Category Archives: New Orleans

Seaworthy at the Ace Hotel (New Orleans)

I am always saddened by peoples’ dismissal of New Orleans as a party town … I mean, it totally is, but there’s a lot more to it than the partiers who are laissez les bons temps rouler-ing.  I was delighted to get out of the French Quarter bubble on my last trip to visit the new Ace Hotel in the CBD (Central Business District) and dine at Seaworthy, the slightly “hidden” seafood restaurant marked by the eerie glow of a green neon sign.

The space is old school New Orleans, a little hipster and a little southern with elegant touches of brass here and … well, everywhere.  You can choose to sit at the bar by the entrance that is both for booze and oysters–both of which were fresher than expected in many ways–at a table in the dimly lit dining room, or on the patio.   Their patio is just about the closest thing as I’ve found to heaven in New Orleans (without being a tiki bar) thanks to the preservation of the building itself, the minimal (yet unmistakable) nautical decor, and the globe lights adorning every inch of the place.

The drink program here is very well done with bar director Lauren Schell at the helm.  (See what I did there?)  The cocktail list was a mix of classics (think Fishhouse Punch and Sidecars) and more “au courant” options like the Holywater (spiced rum, cognac, Green Chartreuse, almond syrup, grapefruit, lemon, lime, and angostura bitters) and the Good Ships/Wood Ships (the Tales of the Cocktail Daiquiri Seasonal Feature with El Dorado 5yr rum, Genepy des Alpes, pamplemousse liqueur, and lime).  The wine and beer list are respectable with very limited but well selected options in both categories.  (Really … there are only 11 by the glass options for wine making it a snap to choose which to order.)

As the name implies, the food menu is decidedly seafood-slanted.  The oysters on the bar beg to be slurped as much as the drinks, so who were we to deny them the joy of being dinner?  (Just ask for extra crackers if you’re into carb-loading your oysters.)  Also not to be missed is their ceviche (Gulf fish, lime, brunoise of habañero chilies, sweet peppers, herbs) served with unexpectedly delicious grit crisps.  The Gulf fish was surprisingly delicious and tender … and we may have ordered a second bowl of it.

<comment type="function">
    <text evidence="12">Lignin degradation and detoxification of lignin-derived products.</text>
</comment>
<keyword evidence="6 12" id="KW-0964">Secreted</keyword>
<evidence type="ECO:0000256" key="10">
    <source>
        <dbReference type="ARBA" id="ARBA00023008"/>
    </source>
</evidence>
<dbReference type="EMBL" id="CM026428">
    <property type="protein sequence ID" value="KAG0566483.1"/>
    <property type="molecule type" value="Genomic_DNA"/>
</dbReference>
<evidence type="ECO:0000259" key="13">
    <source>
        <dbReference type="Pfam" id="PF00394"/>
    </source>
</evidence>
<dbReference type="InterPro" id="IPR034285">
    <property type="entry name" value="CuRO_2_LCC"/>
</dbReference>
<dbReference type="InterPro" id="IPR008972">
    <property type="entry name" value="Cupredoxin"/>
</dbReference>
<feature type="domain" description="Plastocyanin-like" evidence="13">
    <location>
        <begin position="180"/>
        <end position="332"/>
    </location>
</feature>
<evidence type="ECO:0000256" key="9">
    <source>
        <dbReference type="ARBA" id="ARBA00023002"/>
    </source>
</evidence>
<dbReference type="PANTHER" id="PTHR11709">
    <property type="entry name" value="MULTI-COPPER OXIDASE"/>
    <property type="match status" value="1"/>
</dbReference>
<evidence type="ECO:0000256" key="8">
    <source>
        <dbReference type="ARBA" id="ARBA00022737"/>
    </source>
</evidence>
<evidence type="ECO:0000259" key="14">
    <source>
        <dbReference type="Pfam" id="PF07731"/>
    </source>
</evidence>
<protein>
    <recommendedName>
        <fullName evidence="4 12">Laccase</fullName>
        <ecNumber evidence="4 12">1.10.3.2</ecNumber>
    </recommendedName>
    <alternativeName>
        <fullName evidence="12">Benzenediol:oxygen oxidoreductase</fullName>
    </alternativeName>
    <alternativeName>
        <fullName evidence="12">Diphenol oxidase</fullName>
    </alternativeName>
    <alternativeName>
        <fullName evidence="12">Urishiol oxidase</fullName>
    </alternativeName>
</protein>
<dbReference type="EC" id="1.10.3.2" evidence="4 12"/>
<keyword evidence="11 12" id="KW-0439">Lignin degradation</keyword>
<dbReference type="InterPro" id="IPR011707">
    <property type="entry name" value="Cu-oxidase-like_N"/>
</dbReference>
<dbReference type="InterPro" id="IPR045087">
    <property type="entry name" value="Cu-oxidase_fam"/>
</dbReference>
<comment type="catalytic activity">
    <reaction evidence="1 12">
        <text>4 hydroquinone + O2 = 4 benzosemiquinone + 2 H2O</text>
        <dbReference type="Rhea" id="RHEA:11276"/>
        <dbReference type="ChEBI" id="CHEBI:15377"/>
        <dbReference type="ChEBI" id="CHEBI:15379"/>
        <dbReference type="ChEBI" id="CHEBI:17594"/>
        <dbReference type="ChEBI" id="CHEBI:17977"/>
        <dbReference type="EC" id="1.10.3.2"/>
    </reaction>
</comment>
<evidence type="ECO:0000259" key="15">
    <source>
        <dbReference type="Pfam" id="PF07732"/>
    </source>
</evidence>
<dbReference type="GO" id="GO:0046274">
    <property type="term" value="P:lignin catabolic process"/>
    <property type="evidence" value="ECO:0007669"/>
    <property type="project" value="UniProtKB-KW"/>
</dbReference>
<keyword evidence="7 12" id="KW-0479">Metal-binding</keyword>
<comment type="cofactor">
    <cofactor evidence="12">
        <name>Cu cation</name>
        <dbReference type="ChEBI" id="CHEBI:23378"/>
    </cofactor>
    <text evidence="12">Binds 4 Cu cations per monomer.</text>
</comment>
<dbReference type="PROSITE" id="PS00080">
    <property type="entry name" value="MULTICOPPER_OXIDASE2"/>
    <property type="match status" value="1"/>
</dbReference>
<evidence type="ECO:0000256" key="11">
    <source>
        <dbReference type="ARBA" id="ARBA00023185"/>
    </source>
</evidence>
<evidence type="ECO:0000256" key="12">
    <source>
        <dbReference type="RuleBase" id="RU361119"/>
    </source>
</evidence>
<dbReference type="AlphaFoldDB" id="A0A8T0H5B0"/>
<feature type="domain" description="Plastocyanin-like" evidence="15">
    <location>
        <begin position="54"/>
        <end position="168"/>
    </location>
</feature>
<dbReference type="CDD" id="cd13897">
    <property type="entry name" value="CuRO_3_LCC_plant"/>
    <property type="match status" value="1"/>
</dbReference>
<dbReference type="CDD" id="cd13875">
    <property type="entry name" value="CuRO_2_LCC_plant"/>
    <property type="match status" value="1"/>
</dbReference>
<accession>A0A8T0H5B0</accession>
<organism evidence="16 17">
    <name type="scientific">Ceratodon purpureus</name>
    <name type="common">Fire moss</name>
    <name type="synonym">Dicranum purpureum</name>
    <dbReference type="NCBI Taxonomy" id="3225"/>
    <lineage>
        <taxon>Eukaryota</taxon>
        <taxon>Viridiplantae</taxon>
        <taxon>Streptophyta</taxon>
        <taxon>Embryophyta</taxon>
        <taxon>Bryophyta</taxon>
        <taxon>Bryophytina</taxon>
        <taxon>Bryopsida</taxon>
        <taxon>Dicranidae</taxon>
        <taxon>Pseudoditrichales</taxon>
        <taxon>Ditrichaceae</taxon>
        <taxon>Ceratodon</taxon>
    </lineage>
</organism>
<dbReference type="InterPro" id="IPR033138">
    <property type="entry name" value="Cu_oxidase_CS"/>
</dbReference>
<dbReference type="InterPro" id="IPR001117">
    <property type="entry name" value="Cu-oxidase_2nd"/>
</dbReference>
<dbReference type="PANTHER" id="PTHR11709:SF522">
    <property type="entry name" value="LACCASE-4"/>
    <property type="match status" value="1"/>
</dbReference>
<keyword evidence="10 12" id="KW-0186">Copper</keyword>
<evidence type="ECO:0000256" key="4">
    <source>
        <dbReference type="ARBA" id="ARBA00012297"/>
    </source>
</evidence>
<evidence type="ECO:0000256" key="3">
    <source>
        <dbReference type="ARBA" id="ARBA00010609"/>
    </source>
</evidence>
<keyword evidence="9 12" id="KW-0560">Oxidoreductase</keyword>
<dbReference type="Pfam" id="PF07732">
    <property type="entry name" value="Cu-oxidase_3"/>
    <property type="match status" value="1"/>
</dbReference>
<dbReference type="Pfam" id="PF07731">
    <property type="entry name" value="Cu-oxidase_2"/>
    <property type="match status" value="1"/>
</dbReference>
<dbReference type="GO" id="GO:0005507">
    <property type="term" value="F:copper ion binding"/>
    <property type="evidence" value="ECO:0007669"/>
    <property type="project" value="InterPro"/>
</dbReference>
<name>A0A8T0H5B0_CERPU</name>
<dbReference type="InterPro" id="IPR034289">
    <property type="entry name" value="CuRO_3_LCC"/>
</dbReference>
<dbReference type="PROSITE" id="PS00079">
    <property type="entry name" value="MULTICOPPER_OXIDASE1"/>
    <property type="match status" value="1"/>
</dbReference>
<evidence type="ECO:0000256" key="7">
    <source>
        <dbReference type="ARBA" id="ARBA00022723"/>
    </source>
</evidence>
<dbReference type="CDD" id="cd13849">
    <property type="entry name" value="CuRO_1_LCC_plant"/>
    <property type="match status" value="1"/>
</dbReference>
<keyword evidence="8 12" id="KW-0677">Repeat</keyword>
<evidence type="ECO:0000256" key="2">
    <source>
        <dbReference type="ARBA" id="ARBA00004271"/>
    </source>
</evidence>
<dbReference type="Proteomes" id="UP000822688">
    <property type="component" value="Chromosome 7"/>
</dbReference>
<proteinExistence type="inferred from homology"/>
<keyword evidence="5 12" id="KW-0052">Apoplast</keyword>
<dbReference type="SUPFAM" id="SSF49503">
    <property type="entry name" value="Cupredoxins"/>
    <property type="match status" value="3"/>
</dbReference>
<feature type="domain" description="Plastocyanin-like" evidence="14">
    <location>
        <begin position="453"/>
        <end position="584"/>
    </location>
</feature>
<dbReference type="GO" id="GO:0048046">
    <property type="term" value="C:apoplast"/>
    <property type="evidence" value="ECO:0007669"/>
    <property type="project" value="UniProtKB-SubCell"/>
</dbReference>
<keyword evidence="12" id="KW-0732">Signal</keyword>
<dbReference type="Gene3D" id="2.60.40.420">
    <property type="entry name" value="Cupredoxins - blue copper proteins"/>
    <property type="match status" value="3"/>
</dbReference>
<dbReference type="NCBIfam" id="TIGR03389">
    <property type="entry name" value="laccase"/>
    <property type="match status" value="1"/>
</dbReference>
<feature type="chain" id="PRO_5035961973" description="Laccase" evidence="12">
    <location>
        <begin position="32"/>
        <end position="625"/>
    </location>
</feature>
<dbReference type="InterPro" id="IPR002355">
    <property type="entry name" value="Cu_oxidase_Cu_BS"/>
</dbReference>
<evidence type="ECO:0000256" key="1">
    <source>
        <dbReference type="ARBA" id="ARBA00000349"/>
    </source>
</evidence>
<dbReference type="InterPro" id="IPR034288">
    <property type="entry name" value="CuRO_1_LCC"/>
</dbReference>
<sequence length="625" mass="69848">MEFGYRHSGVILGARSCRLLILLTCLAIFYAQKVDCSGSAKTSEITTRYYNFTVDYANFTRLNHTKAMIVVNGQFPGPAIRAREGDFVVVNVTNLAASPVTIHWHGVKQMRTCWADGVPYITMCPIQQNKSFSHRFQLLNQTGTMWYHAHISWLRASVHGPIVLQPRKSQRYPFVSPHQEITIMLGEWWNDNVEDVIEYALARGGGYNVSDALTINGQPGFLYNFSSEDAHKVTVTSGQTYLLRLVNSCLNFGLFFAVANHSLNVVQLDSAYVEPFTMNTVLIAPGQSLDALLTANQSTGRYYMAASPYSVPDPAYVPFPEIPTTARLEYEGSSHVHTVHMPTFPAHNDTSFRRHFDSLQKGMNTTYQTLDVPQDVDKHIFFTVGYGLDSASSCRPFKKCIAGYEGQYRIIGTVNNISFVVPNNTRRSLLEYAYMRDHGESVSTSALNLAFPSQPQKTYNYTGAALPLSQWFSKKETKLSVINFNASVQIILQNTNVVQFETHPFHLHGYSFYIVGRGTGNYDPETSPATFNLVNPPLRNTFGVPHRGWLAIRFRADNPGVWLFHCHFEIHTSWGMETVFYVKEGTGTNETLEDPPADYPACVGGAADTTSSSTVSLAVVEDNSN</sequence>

Overall, the restaurant is worth a visit, if not for dinner for at least a happy hour with a couple (five) cocktails and a found of their fresh-as-they-get oysters.


SEAWORTHY at the Ace Hotel

seaworthynola.com
630 Carondelet Street (Central Business District), New Orleans
(504) 930-3071

(Rum) Running Around Louisiana: Part 1, Lake Charles

I can tell you now that the moral of this story is that there’s more to Louisiana than New Orleans … like way more.  So the next time you want to “laissez les bons temps rouler”, think outside (but don’t forget about) The Big Easy.  

I recently enjoyed a visit to Lake Charles, the home of “The Spirit of Louisiana”, Bayou Rum, and then continued on to New Orleans.  Throughout the week, we were treated to some really incredible, unique experiences courtesy of Bayou Rum and the Lake Charles and New Orleans CVBs.


LAKE CHARLES

After flying in, I settled into my digs at The Golden Nugget, a two-year old resort hotel and casino (read: still new and shiny) that is currently expanding, and gave the room a thrice-over.  The rooms were surprisingly lovely … and huge … and all had balconies.  Mine overlooked the giant Vegas-style pool complete with lazy river and cabanas, and the whole scene made me really angry for forgetting my swimsuit.  (Luckily, there’s a shop that sold suits in the lobby.  Worth it.)  Rooms in the other tower overlook the river, complete with a private beach and dock for visitors’ boats.  (Swanky.)

The resort offered quite a few restaurants–Vic & Anthony’s, Grotto, Landry’s Seafood House, and more–including one at the country club that features an 18-hole course designed by Todd Eckenrode.  The restaurant at the club offered steaks, seafood, etc. with a slight Cajun influence.

The Golden Nugget Lake Charles, 2550 Golden Nugget Boulevard (Lake Charles), goldennugget.com/lakecharles

Lake Charles’s Downtown area has quite a bit to offer–horse-drawn carriage tours complete with ghost stories, baby alligators, and some serious dining.  The abridged “ghost tour” we went on was led by a jovial man who told a good tale–mostly about a woman who still haunts their courthouse.

We dined at Restaurant Calla, run by Chef David Sorrells (formerly of The French Laundry), and the food and wine lists were an absolute delight.  The restaurant sources its ingredients from local farms and ranches making the food fresh and delicious.  The Blue Crab Beignets, Bone Marrow, Broken Arrow Venison, and Brussels Sprouts are not to be missed.  (I wish I’d had the chance to try some of their tiki cocktail options … a return trip is obviously necessary.)

Restaurant Calla, 1400 Market Street (Lake Charles), restaurantcalla.com

A short ride outside of Lake Charles, you can visit the Bayou Rum distillery in Jeff Davis Parish.  Our tasting was led by the Master Distiller, Jeff Murphy, and Master Blender, Reiniel Vicente, and we tasted all of their expressions–select, silver, spiced, and their citrus liqueur, Satsuma.  All are unique, and the select has found its way onto my bar cart permanently.

After tasting the rums, we were treated to a tour of the distillery, rack room, and the bottling line.  Noteably, the distillery is the largest privately-owned rum distillery in the US using distilling process that are a blend of traditional and new methods using cutting edge distilling technology.  And the rum is made with sugar cane grown right in Louisiana.